Janelle asks…I have a tube of Retin A that is due to expire in about 3 weeks. I know I will not be able to finish the whole tube by then, and will be forced to use it after the expiry date. I’ve heard people say that drugs can often get more potent over time, so the expiry date is just “something the manufacturers have to slap on.” Is this true? I know people will say to get another tube, but it is quite expensive, and I would like to know if it is worth using after the expiry date, or are the drug companies telling the truth when they put the expiry dates on?
The Beauty Brains respond:
Extending the expiration period a little bit is probably fine. But at some point the active ingredients (or the formula that carries them) will degrade which can cause a couple of problems.
Problems with expired over the counter drugs
For example, an expired sunscreen where the UV absorber has crystalized or separated out from the rest of the product will not coat the skin uniformly with the required level of sunscreen. And that means more sunburn. A fluoride toothpaste where the fluoride salt has become inactivated won’t protect your teeth even though it may foam and taste just the same. And in your Retin-A example, the emulsion could destabilize and deliver a more concentrated burst of Retin-A which could irritate your skin.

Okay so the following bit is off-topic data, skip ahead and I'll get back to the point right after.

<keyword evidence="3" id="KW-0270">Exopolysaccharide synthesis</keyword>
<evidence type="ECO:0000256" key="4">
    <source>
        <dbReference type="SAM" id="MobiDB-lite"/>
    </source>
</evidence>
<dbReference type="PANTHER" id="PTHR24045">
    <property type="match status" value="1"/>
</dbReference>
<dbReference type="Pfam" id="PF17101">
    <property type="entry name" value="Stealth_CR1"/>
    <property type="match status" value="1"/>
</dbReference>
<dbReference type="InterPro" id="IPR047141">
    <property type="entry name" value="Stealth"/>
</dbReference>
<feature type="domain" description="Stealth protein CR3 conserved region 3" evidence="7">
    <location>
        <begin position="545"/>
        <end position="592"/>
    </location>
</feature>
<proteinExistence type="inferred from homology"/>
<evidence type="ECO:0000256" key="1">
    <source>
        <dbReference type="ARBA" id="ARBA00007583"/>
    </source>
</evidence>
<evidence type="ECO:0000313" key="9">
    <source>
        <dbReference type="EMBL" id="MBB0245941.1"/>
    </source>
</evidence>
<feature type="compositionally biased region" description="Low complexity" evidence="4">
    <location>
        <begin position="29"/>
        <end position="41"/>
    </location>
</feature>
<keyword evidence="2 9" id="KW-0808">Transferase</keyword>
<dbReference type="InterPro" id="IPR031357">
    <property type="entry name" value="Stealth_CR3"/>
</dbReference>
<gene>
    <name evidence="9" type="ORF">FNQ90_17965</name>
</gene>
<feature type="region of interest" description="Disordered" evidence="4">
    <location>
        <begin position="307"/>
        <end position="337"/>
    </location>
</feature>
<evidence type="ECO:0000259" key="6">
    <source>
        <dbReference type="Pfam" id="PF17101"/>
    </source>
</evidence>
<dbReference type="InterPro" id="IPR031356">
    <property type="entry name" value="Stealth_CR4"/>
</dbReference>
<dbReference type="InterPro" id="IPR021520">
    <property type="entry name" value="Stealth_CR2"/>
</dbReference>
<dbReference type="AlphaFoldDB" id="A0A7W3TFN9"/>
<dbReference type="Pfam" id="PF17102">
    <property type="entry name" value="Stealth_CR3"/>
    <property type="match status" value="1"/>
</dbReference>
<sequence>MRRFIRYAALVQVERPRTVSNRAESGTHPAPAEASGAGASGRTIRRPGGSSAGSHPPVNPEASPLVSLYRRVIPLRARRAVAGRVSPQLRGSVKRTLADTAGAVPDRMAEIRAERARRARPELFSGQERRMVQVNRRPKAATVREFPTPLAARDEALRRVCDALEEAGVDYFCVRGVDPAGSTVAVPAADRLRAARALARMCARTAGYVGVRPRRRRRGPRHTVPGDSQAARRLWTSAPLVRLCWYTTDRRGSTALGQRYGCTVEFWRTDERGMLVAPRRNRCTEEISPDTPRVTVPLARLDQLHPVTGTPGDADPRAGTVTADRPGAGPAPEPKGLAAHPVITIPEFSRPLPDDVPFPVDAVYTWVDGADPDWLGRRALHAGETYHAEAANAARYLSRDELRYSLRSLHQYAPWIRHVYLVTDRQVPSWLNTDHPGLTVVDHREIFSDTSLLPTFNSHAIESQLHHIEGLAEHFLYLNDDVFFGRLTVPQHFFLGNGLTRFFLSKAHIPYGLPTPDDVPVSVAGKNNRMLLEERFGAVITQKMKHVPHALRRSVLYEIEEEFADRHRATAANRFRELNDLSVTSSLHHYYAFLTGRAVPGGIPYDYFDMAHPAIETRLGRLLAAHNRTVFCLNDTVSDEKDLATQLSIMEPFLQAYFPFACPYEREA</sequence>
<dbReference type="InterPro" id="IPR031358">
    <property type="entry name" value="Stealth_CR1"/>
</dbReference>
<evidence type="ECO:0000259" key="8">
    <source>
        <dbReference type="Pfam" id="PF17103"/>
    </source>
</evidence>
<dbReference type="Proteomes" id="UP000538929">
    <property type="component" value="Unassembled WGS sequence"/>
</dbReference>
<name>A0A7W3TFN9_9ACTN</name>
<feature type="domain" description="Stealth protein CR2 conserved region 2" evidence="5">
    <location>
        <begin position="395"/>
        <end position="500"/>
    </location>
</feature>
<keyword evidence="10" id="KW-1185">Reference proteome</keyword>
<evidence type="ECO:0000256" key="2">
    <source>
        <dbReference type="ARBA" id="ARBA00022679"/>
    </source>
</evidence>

The Beauty Brains bottom line
At best using, using cosmetic-drugs after they expire may not HURT you but it may also not provide the benefits you’re looking for. In the worst case, you could end up with pre-cancerous sunburn, cavities in your teeth, and an irritated face. Pay attention to expiration dates!
Note: If, after reading this, you continue to use this product after the expiration date and you’re face becomes horribly disfigured, please promise not to sue us.
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